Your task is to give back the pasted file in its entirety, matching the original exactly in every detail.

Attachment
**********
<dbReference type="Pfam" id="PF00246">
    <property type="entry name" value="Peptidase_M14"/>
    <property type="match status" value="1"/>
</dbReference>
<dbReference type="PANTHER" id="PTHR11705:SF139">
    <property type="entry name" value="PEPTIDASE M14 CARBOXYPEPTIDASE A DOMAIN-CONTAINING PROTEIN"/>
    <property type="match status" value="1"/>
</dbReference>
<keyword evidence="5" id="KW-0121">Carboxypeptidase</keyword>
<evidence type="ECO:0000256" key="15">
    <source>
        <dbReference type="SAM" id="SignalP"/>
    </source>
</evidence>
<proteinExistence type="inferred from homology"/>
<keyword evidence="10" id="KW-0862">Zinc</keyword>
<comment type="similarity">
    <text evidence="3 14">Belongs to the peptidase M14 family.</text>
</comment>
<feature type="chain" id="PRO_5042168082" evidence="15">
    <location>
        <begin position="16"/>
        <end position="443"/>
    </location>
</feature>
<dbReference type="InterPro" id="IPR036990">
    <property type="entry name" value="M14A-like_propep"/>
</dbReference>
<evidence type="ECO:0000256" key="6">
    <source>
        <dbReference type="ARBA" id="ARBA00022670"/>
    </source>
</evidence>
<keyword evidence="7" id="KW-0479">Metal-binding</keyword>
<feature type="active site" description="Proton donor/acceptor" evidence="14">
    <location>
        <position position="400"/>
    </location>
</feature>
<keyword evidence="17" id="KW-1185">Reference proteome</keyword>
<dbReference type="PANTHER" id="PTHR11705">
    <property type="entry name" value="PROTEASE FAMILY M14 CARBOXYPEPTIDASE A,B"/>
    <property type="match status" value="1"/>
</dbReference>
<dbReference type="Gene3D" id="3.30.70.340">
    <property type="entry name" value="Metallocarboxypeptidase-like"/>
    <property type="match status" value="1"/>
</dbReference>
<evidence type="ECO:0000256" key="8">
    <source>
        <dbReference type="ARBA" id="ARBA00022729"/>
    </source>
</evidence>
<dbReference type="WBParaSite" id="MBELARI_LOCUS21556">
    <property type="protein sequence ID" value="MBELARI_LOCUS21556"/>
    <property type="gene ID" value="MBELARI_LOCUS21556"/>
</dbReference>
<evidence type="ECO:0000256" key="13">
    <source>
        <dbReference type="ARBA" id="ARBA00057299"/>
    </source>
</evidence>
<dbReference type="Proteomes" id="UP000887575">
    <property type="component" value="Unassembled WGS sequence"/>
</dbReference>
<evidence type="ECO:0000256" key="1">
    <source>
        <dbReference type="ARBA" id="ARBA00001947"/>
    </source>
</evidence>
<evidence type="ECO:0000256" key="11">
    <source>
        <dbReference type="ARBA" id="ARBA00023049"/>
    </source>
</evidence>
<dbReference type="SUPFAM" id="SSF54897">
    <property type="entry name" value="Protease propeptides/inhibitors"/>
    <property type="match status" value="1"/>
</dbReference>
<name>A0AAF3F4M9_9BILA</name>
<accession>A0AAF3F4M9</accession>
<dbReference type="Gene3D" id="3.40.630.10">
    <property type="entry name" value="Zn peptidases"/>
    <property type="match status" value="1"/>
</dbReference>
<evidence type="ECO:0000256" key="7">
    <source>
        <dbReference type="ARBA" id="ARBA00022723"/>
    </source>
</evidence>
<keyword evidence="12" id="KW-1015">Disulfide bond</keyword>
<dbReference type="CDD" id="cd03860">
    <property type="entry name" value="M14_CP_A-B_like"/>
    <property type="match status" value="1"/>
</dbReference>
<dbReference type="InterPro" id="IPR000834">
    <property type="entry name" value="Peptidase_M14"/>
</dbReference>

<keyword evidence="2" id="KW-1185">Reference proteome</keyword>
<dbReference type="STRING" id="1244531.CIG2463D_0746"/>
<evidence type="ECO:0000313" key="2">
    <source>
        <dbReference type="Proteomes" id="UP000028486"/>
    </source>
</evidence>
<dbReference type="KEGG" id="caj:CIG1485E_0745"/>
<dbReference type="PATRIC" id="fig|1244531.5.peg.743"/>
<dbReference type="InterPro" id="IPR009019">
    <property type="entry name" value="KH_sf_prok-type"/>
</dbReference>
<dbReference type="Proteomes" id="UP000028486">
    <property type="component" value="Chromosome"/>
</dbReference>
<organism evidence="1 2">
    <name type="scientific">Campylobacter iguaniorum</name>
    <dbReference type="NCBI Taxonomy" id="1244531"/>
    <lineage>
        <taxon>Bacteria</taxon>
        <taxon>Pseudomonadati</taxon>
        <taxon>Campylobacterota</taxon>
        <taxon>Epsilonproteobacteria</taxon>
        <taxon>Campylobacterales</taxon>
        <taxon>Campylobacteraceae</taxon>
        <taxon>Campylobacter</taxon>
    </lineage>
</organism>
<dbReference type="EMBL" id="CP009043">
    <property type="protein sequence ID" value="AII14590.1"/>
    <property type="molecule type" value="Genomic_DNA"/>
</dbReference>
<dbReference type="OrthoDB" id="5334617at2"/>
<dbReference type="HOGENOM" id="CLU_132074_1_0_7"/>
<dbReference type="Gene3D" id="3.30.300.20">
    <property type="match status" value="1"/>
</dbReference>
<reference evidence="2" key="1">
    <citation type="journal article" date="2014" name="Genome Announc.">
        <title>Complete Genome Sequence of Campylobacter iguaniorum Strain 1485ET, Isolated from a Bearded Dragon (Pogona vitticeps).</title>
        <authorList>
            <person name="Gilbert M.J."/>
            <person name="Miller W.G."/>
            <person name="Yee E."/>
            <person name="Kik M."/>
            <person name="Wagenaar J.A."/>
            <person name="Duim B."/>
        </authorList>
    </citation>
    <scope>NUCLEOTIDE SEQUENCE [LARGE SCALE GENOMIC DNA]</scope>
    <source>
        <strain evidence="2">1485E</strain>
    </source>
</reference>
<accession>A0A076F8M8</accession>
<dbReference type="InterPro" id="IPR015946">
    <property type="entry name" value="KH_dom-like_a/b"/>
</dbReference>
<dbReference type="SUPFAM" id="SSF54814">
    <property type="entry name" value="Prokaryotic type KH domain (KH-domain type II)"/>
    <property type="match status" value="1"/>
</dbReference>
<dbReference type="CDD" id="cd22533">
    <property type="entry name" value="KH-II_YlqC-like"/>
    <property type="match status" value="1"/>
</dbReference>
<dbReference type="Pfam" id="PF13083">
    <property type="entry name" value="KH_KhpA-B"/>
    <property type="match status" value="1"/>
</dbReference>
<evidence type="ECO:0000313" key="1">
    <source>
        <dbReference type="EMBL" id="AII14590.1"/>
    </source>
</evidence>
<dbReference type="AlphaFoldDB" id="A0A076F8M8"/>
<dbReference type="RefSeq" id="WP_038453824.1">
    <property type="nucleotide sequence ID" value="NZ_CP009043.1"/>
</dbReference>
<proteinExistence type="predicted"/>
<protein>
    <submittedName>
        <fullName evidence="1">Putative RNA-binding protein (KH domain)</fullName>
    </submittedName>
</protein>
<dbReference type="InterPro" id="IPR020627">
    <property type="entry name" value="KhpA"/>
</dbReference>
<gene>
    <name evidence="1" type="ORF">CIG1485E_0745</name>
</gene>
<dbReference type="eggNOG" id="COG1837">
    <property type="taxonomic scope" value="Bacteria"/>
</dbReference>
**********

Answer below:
<dbReference type="Pfam" id="PF00246">
    <property type="entry name" value="Peptidase_M14"/>
    <property type="match status" value="1"/>
</dbReference>
<dbReference type="PANTHER" id="PTHR11705:SF139">
    <property type="entry name" value="PEPTIDASE M14 CARBOXYPEPTIDASE A DOMAIN-CONTAINING PROTEIN"/>
    <property type="match status" value="1"/>
</dbReference>
<keyword evidence="5" id="KW-0121">Carboxypeptidase</keyword>
<evidence type="ECO:0000256" key="15">
    <source>
        <dbReference type="SAM" id="SignalP"/>
    </source>
</evidence>
<proteinExistence type="inferred from homology"/>
<keyword evidence="10" id="KW-0862">Zinc</keyword>
<comment type="similarity">
    <text evidence="3 14">Belongs to the peptidase M14 family.</text>
</comment>
<feature type="chain" id="PRO_5042168082" evidence="15">
    <location>
        <begin position="16"/>
        <end position="443"/>
    </location>
</feature>
<dbReference type="InterPro" id="IPR036990">
    <property type="entry name" value="M14A-like_propep"/>
</dbReference>
<evidence type="ECO:0000256" key="6">
    <source>
        <dbReference type="ARBA" id="ARBA00022670"/>
    </source>
</evidence>
<keyword evidence="7" id="KW-0479">Metal-binding</keyword>
<feature type="active site" description="Proton donor/acceptor" evidence="14">
    <location>
        <position position="400"/>
    </location>
</feature>
<keyword evidence="17" id="KW-1185">Reference proteome</keyword>
<dbReference type="PANTHER" id="PTHR11705">
    <property type="entry name" value="PROTEASE FAMILY M14 CARBOXYPEPTIDASE A,B"/>
    <property type="match status" value="1"/>
</dbReference>
<dbReference type="Gene3D" id="3.30.70.340">
    <property type="entry name" value="Metallocarboxypeptidase-like"/>
    <property type="match status" value="1"/>
</dbReference>
<evidence type="ECO:0000256" key="8">
    <source>
        <dbReference type="ARBA" id="ARBA00022729"/>
    </source>
</evidence>
<dbReference type="WBParaSite" id="MBELARI_LOCUS21556">
    <property type="protein sequence ID" value="MBELARI_LOCUS21556"/>
    <property type="gene ID" value="MBELARI_LOCUS21556"/>
</dbReference>
<evidence type="ECO:0000256" key="13">
    <source>
        <dbReference type="ARBA" id="ARBA00057299"/>
    </source>
</evidence>
<dbReference type="Proteomes" id="UP000887575">
    <property type="component" value="Unassembled WGS sequence"/>
</dbReference>
<evidence type="ECO:0000256" key="1">
    <source>
        <dbReference type="ARBA" id="ARBA00001947"/>
    </source>
</evidence>
<evidence type="ECO:0000256" key="11">
    <source>
        <dbReference type="ARBA" id="ARBA00023049"/>
    </source>
</evidence>
<dbReference type="SUPFAM" id="SSF54897">
    <property type="entry name" value="Protease propeptides/inhibitors"/>
    <property type="match status" value="1"/>
</dbReference>
<name>A0AAF3F4M9_9BILA</name>
<accession>A0AAF3F4M9</accession>
<dbReference type="Gene3D" id="3.40.630.10">
    <property type="entry name" value="Zn peptidases"/>
    <property type="match status" value="1"/>
</dbReference>
<evidence type="ECO:0000256" key="7">
    <source>
        <dbReference type="ARBA" id="ARBA00022723"/>
    </source>
</evidence>
<keyword evidence="12" id="KW-1015">Disulfide bond</keyword>
<dbReference type="CDD" id="cd03860">
    <property type="entry name" value="M14_CP_A-B_like"/>
    <property type="match status" value="1"/>
</dbReference>
<dbReference type="InterPro" id="IPR000834">
    <property type="entry name" value="Peptidase_M14"/>
</dbReference>

<keyword evidence="2" id="KW-1185">Reference proteome</keyword>
<dbReference type="STRING" id="1244531.CIG2463D_0746"/>
<evidence type="ECO:0000313" key="2">
    <source>
        <dbReference type="Proteomes" id="UP000028486"/>
    </source>
</evidence>
<dbReference type="KEGG" id="caj:CIG1485E_0745"/>
<dbReference type="PATRIC" id="fig|1244531.5.peg.743"/>
<dbReference type="InterPro" id="IPR009019">
    <property type="entry name" value="KH_sf_prok-type"/>
</dbReference>
<dbReference type="Proteomes" id="UP000028486">
    <property type="component" value="Chromosome"/>
</dbReference>
<organism evidence="1 2">
    <name type="scientific">Campylobacter iguaniorum</name>
    <dbReference type="NCBI Taxonomy" id="1244531"/>
    <lineage>
        <taxon>Bacteria</taxon>
        <taxon>Pseudomonadati</taxon>
        <taxon>Campylobacterota</taxon>
        <taxon>Epsilonproteobacteria</taxon>
        <taxon>Campylobacterales</taxon>
        <taxon>Campylobacteraceae</taxon>
        <taxon>Campylobacter</taxon>
    </lineage>
</organism>
<dbReference type="EMBL" id="CP009043">
    <property type="protein sequence ID" value="AII14590.1"/>
    <property type="molecule type" value="Genomic_DNA"/>
</dbReference>
<dbReference type="OrthoDB" id="5334617at2"/>
<dbReference type="HOGENOM" id="CLU_132074_1_0_7"/>
<dbReference type="Gene3D" id="3.30.300.20">
    <property type="match status" value="1"/>
</dbReference>
<reference evidence="2" key="1">
    <citation type="journal article" date="2014" name="Genome Announc.">
        <title>Complete Genome Sequence of Campylobacter iguaniorum Strain 1485ET, Isolated from a Bearded Dragon (Pogona vitticeps).</title>
        <authorList>
            <person name="Gilbert M.J."/>
            <person name="Miller W.G."/>
            <person name="Yee E."/>
            <person name="Kik M."/>
            <person name="Wagenaar J.A."/>
            <person name="Duim B."/>
        </authorList>
    </citation>
    <scope>NUCLEOTIDE SEQUENCE [LARGE SCALE GENOMIC DNA]</scope>
    <source>
        <strain evidence="2">1485E</strain>
    </source>
</reference>
<accession>A0A076F8M8</accession>
<dbReference type="InterPro" id="IPR015946">
    <property type="entry name" value="KH_dom-like_a/b"/>
</dbReference>
<dbReference type="SUPFAM" id="SSF54814">
    <property type="entry name" value="Prokaryotic type KH domain (KH-domain type II)"/>
    <property type="match status" value="1"/>
</dbReference>
<dbReference type="CDD" id="cd22533">
    <property type="entry name" value="KH-II_YlqC-like"/>
    <property type="match status" value="1"/>
</dbReference>
<dbReference type="Pfam" id="PF13083">
    <property type="entry name" value="KH_KhpA-B"/>
    <property type="match status" value="1"/>
</dbReference>
<evidence type="ECO:0000313" key="1">
    <source>
        <dbReference type="EMBL" id="AII14590.1"/>
    </source>
</evidence>
<dbReference type="AlphaFoldDB" id="A0A076F8M8"/>
<dbReference type="RefSeq" id="WP_038453824.1">
    <property type="nucleotide sequence ID" value="NZ_CP009043.1"/>
</dbReference>
<proteinExistence type="predicted"/>
<protein>
    <submittedName>
        <fullName evidence="1">Putative RNA-binding protein (KH domain)</fullName>
    </submittedName>
</protein>
<dbReference type="InterPro" id="IPR020627">
    <property type="entry name" value="KhpA"/>
</dbReference>
<gene>
    <name evidence="1" type="ORF">CIG1485E_0745</name>
</gene>
<dbReference type="eggNOG" id="COG1837">
    <property type="taxonomic scope" value="Bacteria"/>
</dbReference>